Nearly 14 pounds of prohibited food products at Philadelphia International Airport was recently seized thanks to the work of a U.S. Customs and Border Protection agriculture detector dog.
On Dec. 19, CBP agriculture detector K9 Potter alerted to the baggage of two travelers who arrived on a flight from Albania. During a secondary examination, CBP agriculture specialists discovered 6.2 kilograms of raw unknown meat, pork hot dogs and raw ruminant tripe, 2.2 kilograms of fresh leeks and two kilograms of fresh chestnuts. Within the chestnuts, agriculture specialists discovered two live insects, Cydia splendana (Tortricidae), a chestnut tortrix moth common to Europe, and Curculio sp. (Curculionidae), a nut weevil.
CBP seized the prohibited food products and released the travelers to continue their visit to Philadelphia. All prohibited agricultural items were destroyed.
CBP agriculture specialists observe increases in prohibited agriculture products during the holidays when foreign travelers bring traditional meals and products to celebrate with family in the United States.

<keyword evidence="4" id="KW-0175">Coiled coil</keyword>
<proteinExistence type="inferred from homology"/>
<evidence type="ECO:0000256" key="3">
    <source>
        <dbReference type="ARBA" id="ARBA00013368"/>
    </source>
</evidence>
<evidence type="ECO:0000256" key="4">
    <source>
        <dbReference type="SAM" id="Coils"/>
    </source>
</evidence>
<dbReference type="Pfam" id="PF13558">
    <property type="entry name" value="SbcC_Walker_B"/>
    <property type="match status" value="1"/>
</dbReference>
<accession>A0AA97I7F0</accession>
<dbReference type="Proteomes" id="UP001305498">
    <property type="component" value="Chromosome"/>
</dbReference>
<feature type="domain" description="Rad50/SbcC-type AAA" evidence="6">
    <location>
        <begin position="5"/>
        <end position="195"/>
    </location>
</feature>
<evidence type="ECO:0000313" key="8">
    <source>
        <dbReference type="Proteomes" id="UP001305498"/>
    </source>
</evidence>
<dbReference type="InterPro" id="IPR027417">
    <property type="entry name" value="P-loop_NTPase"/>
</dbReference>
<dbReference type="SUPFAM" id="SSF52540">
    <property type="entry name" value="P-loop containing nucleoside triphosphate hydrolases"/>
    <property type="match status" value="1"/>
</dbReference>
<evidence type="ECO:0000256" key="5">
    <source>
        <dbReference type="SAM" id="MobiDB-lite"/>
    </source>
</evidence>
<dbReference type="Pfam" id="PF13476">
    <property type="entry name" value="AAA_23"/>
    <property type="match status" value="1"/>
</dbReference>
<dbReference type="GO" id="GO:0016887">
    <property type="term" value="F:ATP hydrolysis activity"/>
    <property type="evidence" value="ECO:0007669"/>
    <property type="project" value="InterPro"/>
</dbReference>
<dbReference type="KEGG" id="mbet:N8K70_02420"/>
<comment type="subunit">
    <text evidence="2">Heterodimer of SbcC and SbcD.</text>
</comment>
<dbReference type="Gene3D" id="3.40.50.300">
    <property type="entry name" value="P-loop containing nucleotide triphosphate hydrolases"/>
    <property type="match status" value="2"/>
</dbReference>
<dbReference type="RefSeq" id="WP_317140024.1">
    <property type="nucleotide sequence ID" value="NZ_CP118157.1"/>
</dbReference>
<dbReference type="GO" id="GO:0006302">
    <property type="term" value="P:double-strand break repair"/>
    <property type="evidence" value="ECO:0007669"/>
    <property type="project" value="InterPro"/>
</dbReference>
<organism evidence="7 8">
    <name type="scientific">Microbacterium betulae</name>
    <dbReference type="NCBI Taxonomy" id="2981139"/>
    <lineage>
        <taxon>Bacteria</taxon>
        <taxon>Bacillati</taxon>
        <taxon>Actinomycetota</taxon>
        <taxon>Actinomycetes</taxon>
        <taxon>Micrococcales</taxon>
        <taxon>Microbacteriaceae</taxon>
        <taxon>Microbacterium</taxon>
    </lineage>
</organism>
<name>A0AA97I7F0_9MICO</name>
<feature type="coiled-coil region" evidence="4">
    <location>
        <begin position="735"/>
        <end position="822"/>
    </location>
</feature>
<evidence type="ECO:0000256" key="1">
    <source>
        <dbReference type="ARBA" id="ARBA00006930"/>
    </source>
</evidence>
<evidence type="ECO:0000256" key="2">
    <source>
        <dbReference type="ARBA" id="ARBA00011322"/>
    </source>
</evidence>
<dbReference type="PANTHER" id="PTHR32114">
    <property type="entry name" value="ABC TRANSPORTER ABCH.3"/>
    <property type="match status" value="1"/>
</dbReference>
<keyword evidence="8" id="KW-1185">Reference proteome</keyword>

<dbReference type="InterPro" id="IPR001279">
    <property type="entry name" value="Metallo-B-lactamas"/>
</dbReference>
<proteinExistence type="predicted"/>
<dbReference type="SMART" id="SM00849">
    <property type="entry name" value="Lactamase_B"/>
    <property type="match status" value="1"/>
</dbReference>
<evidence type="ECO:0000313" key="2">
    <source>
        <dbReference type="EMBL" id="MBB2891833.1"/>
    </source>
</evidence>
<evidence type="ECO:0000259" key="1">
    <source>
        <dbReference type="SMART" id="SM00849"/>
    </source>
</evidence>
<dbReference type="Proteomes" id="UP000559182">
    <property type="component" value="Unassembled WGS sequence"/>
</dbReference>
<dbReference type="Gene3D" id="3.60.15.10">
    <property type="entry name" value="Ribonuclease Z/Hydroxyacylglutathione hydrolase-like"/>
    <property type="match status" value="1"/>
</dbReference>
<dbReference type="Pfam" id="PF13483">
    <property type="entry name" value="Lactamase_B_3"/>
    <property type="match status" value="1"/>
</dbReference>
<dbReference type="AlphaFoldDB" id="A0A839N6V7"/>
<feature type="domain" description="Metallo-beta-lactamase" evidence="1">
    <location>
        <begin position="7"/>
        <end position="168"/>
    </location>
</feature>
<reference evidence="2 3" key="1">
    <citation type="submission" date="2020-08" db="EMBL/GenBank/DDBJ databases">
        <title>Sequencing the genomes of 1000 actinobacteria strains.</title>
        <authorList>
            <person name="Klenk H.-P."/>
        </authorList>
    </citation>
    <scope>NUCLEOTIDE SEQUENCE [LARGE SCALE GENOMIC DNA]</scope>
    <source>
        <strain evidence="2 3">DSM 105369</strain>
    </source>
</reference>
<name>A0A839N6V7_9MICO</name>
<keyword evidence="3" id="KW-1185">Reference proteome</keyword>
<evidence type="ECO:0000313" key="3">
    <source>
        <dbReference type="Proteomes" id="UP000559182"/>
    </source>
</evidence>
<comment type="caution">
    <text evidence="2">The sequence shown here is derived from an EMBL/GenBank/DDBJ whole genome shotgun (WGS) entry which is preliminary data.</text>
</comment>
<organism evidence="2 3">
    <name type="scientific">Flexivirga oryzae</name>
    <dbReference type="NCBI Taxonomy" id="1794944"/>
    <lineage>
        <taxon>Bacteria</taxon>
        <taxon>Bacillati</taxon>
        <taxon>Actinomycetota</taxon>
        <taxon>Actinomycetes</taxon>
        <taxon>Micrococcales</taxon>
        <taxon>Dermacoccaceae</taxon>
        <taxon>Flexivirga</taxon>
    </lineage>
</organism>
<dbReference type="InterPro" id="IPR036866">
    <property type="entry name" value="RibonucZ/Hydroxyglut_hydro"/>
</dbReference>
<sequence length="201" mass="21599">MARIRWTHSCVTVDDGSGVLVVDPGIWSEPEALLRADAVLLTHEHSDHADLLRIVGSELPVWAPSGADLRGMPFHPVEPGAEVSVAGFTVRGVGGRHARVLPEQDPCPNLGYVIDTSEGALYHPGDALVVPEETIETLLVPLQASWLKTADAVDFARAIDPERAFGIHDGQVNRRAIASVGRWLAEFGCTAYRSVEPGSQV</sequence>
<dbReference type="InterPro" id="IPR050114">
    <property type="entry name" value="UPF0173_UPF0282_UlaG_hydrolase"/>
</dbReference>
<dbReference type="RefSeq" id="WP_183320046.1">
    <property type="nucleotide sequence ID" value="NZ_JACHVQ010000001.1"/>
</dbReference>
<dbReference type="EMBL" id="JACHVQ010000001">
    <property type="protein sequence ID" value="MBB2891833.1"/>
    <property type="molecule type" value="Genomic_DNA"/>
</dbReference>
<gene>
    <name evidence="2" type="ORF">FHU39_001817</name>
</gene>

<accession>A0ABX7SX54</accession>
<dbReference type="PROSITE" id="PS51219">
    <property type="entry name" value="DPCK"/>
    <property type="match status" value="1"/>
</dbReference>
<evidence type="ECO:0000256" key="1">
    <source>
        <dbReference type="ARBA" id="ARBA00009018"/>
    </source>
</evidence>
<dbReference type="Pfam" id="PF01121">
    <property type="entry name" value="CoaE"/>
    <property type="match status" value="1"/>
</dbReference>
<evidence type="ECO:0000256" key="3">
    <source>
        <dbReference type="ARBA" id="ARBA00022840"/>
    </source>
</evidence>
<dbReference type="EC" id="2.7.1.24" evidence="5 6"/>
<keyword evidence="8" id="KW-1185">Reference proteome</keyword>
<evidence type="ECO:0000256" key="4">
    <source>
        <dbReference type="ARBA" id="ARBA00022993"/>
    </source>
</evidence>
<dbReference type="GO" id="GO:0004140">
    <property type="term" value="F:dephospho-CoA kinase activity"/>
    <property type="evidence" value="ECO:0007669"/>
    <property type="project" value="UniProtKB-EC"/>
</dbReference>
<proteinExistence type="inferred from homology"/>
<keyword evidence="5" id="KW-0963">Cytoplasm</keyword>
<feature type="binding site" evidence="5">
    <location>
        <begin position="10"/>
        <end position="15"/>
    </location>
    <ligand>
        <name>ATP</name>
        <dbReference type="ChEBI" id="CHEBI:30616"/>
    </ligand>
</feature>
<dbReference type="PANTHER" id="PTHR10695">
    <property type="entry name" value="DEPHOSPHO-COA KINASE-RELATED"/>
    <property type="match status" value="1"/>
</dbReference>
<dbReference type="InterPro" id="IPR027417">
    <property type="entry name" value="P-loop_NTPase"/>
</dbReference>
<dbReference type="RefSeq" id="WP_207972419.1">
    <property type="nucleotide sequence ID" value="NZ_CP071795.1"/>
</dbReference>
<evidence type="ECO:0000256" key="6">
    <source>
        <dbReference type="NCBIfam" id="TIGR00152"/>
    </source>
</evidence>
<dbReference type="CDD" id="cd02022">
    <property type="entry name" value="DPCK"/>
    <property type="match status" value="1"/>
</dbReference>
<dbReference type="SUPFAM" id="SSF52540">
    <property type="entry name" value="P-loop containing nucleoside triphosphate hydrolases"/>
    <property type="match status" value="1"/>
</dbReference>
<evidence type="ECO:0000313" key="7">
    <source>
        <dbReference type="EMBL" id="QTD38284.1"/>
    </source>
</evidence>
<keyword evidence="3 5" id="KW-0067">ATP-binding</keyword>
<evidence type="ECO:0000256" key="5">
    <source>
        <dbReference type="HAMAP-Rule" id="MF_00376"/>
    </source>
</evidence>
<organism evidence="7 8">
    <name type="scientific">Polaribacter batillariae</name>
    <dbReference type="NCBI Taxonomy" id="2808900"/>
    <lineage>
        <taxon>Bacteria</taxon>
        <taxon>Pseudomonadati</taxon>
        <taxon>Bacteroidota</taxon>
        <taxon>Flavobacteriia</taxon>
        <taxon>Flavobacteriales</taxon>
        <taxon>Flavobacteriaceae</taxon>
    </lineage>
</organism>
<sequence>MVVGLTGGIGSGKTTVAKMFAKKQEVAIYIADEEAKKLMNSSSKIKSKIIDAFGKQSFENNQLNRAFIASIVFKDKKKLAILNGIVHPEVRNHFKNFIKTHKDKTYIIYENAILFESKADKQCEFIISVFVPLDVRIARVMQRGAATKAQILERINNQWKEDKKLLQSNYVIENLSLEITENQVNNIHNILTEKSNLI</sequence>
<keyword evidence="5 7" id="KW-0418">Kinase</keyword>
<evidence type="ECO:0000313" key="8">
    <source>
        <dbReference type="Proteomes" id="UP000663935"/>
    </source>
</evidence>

"Customs and Border Protection agriculture specialists protect our nation from a variety of potential agriculture threats every day, including these raw meat products that may carry an economy-damaging animal disease," says Casey Durst, director of Field Operations for CBP's Baltimore Field Office. "CBP agriculture specialists continue to exercise extraordinary vigilance in their fight to protect our nation's agriculture and economic prosperity from invasive pests and animal diseases."
CBP agriculture specialists perform a critical border security role in safeguarding America's agricultural and natural resources from harmful pests and plant diseases. They have extensive training and experience in the biological sciences and agricultural inspection.
During a typical day last year, CBP agriculture specialists across the nation seized 4,552 prohibited plants, meats, animal byproducts, and soil, and intercepted 319 insect pests at U.S. ports of entry.